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Mesfin Bezuneh, Zelealem Yiheyis, Pedro-Juan Del Rosario and Luis Ortiz

No 36971, 26th West Indies Agricultural Economics Conference, July 2006, San Juan, Puerto Rico from Caribbean Agro-Economic Society

Abstract: The concept of food insecurity at the household and individual levels has been an area of extensive research in the late 1980s by individual researchers and public agencies. This work culminated in the development of the US Food Security Survey Module (FSSM), which is now seem to be the standard methodology of determining household food’s security status, at least in countries with developed economies. One of the purposes of this study is to adapt the FSSM in the context of a less developed economy, and thereby assess the prevalence of food insecurity and hunger. The module was administered as a pilot in a household survey of 110 low-income families in the Dominican Republic. This study found that 93% of the respondent were food-insecure, some more so than others, and the percentage increasing as a higher degree of food deprivation was considered. A relatively small proportion of the food-insecure (20%) reported food insecurity without hunger. Households which experienced hunger—moderate and severe— represented 74% of the entire sample and 80% of the food-insecure group. Among those who were insecure with hunger, 59% faced severe hunger. Child hunger was reported by 89% of households with children. Only seven percent of the household were found to be food-secure, with no or minimal perception and experience of food hardship during the reference period. Finally, this Pilot Study may give us the opportunity to validate and modify the FSSM for assessing the degree of food insecurity in the Dominican Republic and in developing countries in general.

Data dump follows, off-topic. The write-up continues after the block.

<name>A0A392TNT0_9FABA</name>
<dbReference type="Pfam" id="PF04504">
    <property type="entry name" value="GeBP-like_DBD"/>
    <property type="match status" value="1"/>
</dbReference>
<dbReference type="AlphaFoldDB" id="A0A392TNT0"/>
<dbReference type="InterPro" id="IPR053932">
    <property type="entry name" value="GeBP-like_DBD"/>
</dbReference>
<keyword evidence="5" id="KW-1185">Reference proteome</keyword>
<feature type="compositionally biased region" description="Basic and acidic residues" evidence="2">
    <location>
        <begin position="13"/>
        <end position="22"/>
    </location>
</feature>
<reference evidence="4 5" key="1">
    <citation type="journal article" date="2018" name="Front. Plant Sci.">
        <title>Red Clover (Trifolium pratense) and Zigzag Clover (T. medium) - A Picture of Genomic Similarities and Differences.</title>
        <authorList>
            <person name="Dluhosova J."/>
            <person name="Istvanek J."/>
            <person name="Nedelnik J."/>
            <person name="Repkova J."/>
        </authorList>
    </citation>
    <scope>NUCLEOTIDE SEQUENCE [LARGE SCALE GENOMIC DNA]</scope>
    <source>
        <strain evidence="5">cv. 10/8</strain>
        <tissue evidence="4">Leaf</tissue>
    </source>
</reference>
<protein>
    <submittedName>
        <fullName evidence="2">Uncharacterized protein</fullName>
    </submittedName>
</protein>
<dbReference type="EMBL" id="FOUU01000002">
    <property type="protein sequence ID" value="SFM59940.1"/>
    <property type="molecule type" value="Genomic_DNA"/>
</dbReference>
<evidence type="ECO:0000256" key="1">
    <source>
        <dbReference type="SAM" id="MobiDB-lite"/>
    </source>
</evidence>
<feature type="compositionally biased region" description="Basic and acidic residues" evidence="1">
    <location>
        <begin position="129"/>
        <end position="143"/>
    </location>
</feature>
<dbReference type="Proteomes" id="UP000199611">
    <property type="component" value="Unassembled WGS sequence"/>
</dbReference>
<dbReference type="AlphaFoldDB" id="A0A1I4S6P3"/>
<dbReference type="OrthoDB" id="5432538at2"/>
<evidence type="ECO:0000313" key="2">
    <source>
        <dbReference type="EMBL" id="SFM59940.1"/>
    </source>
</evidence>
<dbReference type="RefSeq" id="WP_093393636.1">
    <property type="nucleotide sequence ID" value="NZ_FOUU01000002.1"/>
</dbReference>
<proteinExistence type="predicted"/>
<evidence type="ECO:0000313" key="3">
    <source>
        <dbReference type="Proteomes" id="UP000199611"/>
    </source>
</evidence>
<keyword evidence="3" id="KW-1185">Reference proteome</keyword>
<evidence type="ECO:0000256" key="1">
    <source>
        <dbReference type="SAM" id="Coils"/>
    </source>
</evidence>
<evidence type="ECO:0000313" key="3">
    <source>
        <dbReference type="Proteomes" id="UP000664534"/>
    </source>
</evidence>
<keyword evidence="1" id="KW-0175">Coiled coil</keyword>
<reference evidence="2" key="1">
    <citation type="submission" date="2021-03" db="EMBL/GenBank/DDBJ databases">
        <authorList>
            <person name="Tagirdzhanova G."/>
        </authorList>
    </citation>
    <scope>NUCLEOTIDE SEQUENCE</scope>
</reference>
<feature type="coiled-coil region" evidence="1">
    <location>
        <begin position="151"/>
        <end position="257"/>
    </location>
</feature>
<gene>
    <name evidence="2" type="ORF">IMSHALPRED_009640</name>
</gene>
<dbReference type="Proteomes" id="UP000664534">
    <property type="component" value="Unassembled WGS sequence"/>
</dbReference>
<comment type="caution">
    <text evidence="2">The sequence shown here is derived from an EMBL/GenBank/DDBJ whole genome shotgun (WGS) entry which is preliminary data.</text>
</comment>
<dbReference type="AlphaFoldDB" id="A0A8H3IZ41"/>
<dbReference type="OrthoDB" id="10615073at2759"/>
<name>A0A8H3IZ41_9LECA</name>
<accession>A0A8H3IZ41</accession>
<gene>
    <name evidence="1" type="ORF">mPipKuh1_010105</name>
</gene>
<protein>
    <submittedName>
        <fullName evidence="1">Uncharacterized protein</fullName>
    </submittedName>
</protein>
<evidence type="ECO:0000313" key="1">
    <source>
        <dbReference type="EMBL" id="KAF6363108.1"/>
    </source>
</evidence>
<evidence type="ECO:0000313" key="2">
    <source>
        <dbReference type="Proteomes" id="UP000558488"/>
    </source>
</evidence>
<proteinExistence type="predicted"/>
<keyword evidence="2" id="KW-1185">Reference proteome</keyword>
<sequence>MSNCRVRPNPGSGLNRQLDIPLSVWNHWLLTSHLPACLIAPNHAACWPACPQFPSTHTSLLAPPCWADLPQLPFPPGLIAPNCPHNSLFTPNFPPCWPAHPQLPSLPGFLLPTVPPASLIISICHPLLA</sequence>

Keywords: Agricultural and Food Policy; Consumer/Household Economics; Food Security and Poverty; Health Economics and Policy (search for similar items in EconPapers)
Date: 2007-05
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DOI: 10.22004/ag.econ.36971

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